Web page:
In the 1920s, the Irpinia region in Campania was the third-biggest wine producer in Italy by volume. Today, it barely registers on the chart in 40th position.
The decline in production over the course of the 20th century can largely be put down to three factors: the late arrival of Phylloxera, post-war poverty, and major earthquakes in 1930 and 1980. As many left the countryside or sought other forms of income following the devastation of their vines, production drastically decreased.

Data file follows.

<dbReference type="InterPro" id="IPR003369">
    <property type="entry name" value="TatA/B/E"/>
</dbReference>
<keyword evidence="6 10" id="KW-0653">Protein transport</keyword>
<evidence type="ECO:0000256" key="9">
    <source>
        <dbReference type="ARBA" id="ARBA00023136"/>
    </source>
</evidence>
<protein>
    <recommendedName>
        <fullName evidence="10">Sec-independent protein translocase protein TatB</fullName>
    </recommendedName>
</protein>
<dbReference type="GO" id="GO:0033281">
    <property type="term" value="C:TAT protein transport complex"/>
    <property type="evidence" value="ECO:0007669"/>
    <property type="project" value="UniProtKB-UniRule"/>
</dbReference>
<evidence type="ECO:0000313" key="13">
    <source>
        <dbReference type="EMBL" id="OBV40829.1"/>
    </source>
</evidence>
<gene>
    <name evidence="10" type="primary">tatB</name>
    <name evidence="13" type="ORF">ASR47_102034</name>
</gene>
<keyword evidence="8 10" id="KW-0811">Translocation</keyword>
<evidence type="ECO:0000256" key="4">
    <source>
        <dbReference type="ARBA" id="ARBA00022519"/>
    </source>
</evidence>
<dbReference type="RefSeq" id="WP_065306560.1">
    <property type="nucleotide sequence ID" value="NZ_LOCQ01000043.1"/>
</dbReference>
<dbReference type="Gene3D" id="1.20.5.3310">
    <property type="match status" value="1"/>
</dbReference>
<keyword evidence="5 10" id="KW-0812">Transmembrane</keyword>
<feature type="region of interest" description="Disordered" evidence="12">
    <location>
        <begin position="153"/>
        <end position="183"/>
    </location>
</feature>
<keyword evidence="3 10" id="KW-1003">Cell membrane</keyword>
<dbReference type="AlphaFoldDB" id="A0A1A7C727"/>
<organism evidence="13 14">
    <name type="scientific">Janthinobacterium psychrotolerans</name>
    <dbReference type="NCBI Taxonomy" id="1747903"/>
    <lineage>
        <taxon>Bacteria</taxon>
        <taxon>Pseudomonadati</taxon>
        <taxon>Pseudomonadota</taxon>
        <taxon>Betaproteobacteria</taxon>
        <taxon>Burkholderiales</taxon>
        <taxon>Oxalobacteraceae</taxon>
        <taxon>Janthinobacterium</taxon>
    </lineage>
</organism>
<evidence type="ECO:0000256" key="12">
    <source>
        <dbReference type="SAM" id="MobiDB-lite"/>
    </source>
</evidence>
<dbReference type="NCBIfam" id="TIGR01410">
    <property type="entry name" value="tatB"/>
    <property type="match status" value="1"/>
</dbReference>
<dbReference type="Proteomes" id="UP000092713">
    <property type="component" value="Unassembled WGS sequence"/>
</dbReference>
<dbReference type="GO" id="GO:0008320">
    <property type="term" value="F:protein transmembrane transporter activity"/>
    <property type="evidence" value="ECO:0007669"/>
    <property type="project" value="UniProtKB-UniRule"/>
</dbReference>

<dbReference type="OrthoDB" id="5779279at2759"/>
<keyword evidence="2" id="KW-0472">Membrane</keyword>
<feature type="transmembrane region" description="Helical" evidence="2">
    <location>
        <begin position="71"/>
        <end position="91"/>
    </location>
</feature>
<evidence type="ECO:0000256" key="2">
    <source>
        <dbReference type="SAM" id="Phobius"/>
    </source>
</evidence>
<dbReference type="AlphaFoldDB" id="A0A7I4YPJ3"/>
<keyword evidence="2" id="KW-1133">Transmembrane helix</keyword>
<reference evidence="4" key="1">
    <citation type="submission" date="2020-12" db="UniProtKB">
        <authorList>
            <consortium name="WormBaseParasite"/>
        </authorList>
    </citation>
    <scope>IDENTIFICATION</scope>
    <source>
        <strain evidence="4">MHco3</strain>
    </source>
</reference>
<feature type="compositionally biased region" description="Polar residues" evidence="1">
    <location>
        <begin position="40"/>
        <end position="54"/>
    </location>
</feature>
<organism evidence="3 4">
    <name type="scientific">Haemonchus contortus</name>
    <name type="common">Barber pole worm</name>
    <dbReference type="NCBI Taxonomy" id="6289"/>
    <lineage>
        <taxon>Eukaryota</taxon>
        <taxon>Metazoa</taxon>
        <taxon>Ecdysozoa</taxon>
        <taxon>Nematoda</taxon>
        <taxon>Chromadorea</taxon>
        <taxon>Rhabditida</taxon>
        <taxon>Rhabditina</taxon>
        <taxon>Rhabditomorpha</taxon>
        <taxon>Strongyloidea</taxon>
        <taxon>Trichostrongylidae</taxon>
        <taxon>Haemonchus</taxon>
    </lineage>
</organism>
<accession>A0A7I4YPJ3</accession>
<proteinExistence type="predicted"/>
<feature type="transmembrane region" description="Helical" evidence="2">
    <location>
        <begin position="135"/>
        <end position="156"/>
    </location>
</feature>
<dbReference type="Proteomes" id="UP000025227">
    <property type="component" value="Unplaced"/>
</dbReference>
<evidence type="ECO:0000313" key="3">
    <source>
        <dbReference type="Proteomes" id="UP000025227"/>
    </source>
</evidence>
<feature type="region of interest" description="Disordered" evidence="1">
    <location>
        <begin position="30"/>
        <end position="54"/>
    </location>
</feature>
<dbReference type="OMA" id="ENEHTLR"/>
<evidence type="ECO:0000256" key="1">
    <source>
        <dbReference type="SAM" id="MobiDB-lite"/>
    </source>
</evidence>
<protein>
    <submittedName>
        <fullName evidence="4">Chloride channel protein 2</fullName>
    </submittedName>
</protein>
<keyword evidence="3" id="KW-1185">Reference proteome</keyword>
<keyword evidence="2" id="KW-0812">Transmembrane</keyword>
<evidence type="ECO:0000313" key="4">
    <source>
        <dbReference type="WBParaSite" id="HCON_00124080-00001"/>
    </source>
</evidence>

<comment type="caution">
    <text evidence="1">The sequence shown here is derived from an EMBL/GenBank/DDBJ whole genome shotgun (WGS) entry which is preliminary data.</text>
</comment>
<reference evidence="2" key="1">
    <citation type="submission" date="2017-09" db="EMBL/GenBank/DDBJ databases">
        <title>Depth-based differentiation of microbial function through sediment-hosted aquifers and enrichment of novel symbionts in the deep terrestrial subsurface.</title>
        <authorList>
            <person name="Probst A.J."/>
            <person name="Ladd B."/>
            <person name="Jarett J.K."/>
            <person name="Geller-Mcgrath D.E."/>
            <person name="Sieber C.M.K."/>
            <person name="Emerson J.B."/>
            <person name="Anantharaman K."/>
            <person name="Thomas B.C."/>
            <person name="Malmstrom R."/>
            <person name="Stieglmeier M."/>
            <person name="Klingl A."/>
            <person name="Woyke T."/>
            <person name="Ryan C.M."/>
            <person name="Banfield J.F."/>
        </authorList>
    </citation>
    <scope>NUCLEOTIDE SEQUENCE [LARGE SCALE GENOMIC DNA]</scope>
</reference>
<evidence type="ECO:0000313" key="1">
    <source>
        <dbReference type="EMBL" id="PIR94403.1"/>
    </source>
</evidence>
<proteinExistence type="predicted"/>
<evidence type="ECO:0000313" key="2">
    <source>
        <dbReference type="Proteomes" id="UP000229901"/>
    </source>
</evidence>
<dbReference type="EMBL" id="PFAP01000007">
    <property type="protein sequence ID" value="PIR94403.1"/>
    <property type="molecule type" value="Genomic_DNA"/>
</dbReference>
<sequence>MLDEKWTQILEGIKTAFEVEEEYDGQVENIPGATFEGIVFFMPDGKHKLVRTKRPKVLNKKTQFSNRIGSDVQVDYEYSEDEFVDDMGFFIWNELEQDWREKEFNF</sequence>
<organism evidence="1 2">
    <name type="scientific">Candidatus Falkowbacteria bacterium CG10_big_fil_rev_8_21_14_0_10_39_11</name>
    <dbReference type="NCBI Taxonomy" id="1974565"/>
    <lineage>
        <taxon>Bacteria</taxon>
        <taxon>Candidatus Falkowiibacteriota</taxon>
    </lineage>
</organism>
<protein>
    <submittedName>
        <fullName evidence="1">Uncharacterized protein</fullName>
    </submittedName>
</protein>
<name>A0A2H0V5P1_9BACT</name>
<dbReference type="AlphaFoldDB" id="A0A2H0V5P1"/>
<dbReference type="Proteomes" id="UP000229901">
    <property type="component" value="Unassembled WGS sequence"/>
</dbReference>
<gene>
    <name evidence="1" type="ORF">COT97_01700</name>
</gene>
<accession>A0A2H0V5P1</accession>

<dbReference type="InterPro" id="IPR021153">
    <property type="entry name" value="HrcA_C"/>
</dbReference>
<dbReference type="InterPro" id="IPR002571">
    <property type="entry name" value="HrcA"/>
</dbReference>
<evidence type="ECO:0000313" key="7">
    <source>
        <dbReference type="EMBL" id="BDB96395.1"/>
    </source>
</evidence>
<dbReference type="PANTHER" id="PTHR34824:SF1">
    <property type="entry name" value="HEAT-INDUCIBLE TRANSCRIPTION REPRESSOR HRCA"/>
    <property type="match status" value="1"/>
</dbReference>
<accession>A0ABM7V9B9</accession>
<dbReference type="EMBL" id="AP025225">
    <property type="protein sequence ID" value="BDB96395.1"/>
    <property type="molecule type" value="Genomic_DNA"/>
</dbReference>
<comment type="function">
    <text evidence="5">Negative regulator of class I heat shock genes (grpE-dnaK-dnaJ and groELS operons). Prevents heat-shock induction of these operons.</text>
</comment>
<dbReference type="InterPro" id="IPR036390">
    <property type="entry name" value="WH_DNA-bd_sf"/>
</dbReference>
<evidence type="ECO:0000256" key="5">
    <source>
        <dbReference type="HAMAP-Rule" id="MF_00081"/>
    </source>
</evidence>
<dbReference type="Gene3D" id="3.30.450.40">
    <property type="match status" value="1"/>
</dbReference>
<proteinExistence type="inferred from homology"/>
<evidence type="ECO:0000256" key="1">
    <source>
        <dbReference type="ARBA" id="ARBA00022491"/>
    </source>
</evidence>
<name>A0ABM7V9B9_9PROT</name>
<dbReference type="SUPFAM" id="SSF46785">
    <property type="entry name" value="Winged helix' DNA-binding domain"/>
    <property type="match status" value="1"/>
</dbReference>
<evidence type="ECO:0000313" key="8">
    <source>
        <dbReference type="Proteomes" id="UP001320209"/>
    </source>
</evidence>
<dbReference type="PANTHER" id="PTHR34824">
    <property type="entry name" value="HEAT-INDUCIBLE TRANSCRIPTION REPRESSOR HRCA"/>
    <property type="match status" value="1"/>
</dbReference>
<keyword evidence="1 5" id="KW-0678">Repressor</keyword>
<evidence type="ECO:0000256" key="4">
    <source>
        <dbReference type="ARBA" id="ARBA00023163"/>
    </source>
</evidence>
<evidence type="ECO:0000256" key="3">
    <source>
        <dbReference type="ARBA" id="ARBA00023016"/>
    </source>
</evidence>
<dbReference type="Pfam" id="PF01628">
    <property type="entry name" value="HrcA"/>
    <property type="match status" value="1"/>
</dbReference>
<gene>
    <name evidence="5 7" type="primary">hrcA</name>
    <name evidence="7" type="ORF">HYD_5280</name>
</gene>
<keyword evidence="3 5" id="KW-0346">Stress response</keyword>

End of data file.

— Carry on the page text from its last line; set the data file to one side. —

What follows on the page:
Happily, Irpinia is in a much better place today, yet it still produces just a fraction of what it used to. The establishment in the 1970s of the region’s three DOCs, later to become DOCGs, of Taurasi, Greco di Tufo and Fiano di Avellino had coincided with the first large-scale surveys of Irpinia’s terroir.